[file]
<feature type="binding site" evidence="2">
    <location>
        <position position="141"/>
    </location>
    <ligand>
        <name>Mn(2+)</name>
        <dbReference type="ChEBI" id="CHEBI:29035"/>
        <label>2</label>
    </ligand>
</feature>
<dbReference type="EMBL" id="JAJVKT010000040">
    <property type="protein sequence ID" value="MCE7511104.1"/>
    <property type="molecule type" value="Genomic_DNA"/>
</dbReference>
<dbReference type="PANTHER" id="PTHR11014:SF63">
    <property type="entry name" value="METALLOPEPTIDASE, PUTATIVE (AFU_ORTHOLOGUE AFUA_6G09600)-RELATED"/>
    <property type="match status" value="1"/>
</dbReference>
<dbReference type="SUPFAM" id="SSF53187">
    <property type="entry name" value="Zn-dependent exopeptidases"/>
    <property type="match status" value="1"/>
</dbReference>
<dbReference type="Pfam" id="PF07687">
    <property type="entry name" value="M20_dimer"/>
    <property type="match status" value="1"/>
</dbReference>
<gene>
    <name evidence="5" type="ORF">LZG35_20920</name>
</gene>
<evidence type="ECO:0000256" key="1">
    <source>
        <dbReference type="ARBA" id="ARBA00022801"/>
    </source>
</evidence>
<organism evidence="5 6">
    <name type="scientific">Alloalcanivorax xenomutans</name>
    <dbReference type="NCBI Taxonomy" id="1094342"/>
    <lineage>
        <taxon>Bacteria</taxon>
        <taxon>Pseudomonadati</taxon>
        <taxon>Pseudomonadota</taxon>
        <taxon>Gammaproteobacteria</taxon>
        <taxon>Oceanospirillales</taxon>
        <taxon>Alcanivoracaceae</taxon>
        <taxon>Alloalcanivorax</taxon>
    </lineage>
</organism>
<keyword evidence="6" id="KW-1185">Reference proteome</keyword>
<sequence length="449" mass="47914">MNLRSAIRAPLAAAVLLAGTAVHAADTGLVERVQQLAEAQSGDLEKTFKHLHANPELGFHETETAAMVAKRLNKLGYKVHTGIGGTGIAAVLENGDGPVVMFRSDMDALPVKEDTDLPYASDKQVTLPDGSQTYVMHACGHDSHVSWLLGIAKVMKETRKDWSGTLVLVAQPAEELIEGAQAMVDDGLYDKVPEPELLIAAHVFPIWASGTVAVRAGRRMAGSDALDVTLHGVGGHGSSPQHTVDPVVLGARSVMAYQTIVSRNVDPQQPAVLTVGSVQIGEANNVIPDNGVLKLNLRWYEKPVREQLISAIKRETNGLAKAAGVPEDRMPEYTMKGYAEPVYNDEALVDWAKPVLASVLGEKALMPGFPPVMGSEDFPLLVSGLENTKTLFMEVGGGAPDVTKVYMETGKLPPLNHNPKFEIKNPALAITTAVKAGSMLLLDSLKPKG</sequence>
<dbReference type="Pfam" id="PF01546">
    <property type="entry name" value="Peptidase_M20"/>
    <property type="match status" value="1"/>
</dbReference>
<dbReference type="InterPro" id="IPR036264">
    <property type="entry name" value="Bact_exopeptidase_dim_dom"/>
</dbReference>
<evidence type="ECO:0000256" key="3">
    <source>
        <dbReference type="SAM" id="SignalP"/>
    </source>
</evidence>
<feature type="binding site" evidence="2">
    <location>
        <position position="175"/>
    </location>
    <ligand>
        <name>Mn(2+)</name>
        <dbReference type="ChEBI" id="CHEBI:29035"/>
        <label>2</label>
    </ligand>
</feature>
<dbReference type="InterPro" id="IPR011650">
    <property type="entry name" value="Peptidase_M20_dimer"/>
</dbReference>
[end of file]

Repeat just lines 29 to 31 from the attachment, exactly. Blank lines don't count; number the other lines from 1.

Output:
</gene>
<evidence type="ECO:0000256" key="1">
    <source>